The Long Riders (1980)
By combining elements of classic Westerns with a modern narrative, Hill and his capable cast render a thrilling look at characters often misinterpreted by Hollywood.
Reviewed by Mike Emery, Fri., March 21, 2003
THE LONG RIDERS (1980)
D: Walter Hill; with James Keach, Stacy Keach, David Carradine, Keith Carradine, Robert Carradine, Randy Quaid, Dennis Quaid, Nicholas Guest, Christopher Guest.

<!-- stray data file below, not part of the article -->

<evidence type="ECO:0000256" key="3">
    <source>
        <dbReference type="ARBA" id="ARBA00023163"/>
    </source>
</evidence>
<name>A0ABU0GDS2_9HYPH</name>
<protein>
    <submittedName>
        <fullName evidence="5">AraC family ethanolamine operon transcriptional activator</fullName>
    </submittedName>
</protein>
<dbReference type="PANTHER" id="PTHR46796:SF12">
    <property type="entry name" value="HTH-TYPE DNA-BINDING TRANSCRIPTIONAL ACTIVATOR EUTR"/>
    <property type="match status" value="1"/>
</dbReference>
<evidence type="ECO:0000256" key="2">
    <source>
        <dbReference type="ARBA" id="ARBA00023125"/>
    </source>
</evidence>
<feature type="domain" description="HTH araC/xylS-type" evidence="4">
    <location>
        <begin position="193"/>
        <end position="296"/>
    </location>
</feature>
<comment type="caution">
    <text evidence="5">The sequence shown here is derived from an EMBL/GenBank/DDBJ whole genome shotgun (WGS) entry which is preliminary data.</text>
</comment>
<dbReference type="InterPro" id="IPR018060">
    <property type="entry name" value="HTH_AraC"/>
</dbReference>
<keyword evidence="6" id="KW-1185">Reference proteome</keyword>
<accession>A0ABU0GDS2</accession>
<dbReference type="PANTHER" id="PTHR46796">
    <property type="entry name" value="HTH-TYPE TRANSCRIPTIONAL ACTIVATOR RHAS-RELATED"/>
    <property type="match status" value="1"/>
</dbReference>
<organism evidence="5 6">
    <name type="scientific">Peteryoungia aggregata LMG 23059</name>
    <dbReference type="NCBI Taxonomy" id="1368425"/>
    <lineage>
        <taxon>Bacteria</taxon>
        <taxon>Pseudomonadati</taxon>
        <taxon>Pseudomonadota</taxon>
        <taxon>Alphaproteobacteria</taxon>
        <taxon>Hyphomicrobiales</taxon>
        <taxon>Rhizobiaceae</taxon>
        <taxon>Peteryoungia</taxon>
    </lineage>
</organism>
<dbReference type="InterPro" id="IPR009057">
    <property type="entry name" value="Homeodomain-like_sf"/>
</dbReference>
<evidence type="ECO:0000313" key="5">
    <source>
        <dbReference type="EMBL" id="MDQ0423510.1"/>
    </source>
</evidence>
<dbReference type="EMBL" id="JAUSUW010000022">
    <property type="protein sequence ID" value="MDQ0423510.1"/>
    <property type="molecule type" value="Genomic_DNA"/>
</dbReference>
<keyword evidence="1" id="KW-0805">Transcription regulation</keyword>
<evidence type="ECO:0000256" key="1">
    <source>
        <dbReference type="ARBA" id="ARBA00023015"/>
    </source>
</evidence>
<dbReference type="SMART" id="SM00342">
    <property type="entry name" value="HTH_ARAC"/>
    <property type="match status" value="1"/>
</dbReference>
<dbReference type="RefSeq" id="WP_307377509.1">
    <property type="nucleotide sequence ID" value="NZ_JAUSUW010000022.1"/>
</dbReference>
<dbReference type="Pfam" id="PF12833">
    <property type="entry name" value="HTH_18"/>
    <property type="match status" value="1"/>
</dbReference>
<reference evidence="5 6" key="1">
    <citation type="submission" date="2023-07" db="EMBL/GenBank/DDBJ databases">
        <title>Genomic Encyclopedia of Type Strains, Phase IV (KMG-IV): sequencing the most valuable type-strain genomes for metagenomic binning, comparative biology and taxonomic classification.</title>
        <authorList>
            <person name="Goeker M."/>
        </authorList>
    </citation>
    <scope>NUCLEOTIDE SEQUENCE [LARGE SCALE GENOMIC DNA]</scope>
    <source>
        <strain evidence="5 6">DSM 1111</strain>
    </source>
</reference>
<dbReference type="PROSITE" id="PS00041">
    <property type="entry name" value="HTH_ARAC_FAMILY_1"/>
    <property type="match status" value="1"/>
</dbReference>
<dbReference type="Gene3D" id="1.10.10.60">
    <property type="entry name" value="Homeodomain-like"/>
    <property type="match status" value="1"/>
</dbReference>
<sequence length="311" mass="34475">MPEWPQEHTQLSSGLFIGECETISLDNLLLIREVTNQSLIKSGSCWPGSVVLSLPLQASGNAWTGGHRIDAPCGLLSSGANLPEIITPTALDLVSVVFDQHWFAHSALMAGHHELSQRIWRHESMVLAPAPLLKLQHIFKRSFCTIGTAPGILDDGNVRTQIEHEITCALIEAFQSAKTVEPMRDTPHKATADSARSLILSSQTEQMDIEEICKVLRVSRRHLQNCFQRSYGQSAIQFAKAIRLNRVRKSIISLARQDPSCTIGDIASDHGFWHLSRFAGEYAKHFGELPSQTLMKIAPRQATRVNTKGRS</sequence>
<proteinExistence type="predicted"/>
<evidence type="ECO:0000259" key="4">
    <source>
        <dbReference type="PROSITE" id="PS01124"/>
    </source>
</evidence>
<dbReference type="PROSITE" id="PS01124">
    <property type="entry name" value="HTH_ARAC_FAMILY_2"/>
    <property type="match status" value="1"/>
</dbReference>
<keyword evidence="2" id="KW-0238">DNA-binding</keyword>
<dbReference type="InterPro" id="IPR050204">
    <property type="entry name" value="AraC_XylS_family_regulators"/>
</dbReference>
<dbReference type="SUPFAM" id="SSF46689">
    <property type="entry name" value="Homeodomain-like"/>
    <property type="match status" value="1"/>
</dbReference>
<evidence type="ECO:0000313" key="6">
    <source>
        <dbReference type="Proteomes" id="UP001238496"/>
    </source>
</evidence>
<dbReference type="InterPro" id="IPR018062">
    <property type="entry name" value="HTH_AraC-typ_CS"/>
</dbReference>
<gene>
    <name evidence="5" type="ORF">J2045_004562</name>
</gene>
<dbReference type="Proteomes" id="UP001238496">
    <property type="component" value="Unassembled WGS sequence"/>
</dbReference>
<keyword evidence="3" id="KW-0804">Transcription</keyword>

When The Long Riders was released, its biggest buzz stemmed from its cast of brothers. Luckily all siblings involved were solid actors, allowing director Hill to create a unique and visually stunning Western. Based on the James-Younger gang's tale, The Long Riders accurately portrays post-Civil War America and the outlaws dominating its landscape. James Keach plays the legendary Jesse James, a Missouri bandit whose commitment to his family rivals his dedication to robbing banks. Flanking Jesse are brother Frank (Stacy Keach) and Coleman Younger (David Carradine). Rounding out the posse are the remaining Youngers (Keith and Robert Carradine) and the Millers (Dennis and Randy Quaid). Hoping to join forces are the Ford brothers (Nicholas and Christopher Guest). When the Pinkerton Detective Agency sets its sights on the gang, bullets fly and bodies drop. The gang quickly splits up, but the lure of a bank in Minnesota reunites everyone for a climactic heist. Drawing on a rich pool of acting talent, Hill masterfully juggles all of the characters while employing taut action. James Keach is no doubt engaging as Jesse with his steely glare and softened voice. Meanwhile, brother Stacy is on target as the sentimental Frank. David Carradine is the film's most charismatic outlaw, raising hell but keeping his cool during shootouts. Thrilling action scenes help pace the story -- co-written by the Keaches -- while episodic drama allows insight into each character. Anchoring the film is a crisp soundtrack from Ry Cooder, who would collaborate again with Hill on 1986's Crossroads. Despite its age, The Long Riders remains quite fresh. By combining elements of classic Westerns with a modern narrative, Hill and his capable cast render a thrilling look at characters often misinterpreted by Hollywood.